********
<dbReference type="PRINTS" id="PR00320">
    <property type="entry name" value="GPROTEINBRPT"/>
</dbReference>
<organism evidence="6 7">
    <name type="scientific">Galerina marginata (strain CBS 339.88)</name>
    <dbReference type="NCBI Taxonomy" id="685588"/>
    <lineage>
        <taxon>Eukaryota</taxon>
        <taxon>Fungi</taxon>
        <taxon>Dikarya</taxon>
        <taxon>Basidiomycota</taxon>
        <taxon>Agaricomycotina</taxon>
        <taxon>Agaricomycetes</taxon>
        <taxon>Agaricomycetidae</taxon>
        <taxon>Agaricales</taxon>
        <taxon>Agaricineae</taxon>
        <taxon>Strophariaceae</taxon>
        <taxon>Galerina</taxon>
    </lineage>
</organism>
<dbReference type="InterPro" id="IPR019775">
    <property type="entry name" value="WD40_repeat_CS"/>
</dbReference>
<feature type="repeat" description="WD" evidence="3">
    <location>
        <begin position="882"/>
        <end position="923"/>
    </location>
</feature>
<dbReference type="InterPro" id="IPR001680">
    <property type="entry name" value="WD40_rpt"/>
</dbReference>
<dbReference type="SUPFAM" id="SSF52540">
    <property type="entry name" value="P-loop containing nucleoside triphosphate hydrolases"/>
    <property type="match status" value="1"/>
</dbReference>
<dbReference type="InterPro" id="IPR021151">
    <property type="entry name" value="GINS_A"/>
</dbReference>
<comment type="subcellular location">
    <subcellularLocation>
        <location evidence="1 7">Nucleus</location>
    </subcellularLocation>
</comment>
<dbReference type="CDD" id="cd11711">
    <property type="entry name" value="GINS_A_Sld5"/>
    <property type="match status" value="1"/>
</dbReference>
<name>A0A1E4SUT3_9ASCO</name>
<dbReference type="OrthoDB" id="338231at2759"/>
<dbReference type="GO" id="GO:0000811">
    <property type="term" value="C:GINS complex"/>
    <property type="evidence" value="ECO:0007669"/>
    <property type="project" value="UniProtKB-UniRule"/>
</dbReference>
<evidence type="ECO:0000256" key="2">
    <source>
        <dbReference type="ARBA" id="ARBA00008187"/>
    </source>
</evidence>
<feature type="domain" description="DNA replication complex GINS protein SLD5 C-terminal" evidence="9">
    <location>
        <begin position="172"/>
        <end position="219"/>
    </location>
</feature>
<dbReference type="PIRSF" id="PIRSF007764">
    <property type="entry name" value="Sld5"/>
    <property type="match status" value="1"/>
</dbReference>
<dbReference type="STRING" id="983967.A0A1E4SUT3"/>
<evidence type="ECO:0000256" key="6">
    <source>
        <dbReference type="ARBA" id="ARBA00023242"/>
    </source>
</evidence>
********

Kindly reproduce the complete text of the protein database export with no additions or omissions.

<dbReference type="PRINTS" id="PR00320">
    <property type="entry name" value="GPROTEINBRPT"/>
</dbReference>
<organism evidence="6 7">
    <name type="scientific">Galerina marginata (strain CBS 339.88)</name>
    <dbReference type="NCBI Taxonomy" id="685588"/>
    <lineage>
        <taxon>Eukaryota</taxon>
        <taxon>Fungi</taxon>
        <taxon>Dikarya</taxon>
        <taxon>Basidiomycota</taxon>
        <taxon>Agaricomycotina</taxon>
        <taxon>Agaricomycetes</taxon>
        <taxon>Agaricomycetidae</taxon>
        <taxon>Agaricales</taxon>
        <taxon>Agaricineae</taxon>
        <taxon>Strophariaceae</taxon>
        <taxon>Galerina</taxon>
    </lineage>
</organism>
<dbReference type="InterPro" id="IPR019775">
    <property type="entry name" value="WD40_repeat_CS"/>
</dbReference>
<feature type="repeat" description="WD" evidence="3">
    <location>
        <begin position="882"/>
        <end position="923"/>
    </location>
</feature>
<dbReference type="InterPro" id="IPR001680">
    <property type="entry name" value="WD40_rpt"/>
</dbReference>
<dbReference type="SUPFAM" id="SSF52540">
    <property type="entry name" value="P-loop containing nucleoside triphosphate hydrolases"/>
    <property type="match status" value="1"/>
</dbReference>
<dbReference type="InterPro" id="IPR021151">
    <property type="entry name" value="GINS_A"/>
</dbReference>
<comment type="subcellular location">
    <subcellularLocation>
        <location evidence="1 7">Nucleus</location>
    </subcellularLocation>
</comment>
<dbReference type="CDD" id="cd11711">
    <property type="entry name" value="GINS_A_Sld5"/>
    <property type="match status" value="1"/>
</dbReference>
<name>A0A1E4SUT3_9ASCO</name>
<dbReference type="OrthoDB" id="338231at2759"/>
<dbReference type="GO" id="GO:0000811">
    <property type="term" value="C:GINS complex"/>
    <property type="evidence" value="ECO:0007669"/>
    <property type="project" value="UniProtKB-UniRule"/>
</dbReference>
<evidence type="ECO:0000256" key="2">
    <source>
        <dbReference type="ARBA" id="ARBA00008187"/>
    </source>
</evidence>
<feature type="domain" description="DNA replication complex GINS protein SLD5 C-terminal" evidence="9">
    <location>
        <begin position="172"/>
        <end position="219"/>
    </location>
</feature>
<dbReference type="PIRSF" id="PIRSF007764">
    <property type="entry name" value="Sld5"/>
    <property type="match status" value="1"/>
</dbReference>
<dbReference type="STRING" id="983967.A0A1E4SUT3"/>
<evidence type="ECO:0000256" key="6">
    <source>
        <dbReference type="ARBA" id="ARBA00023242"/>
    </source>
</evidence>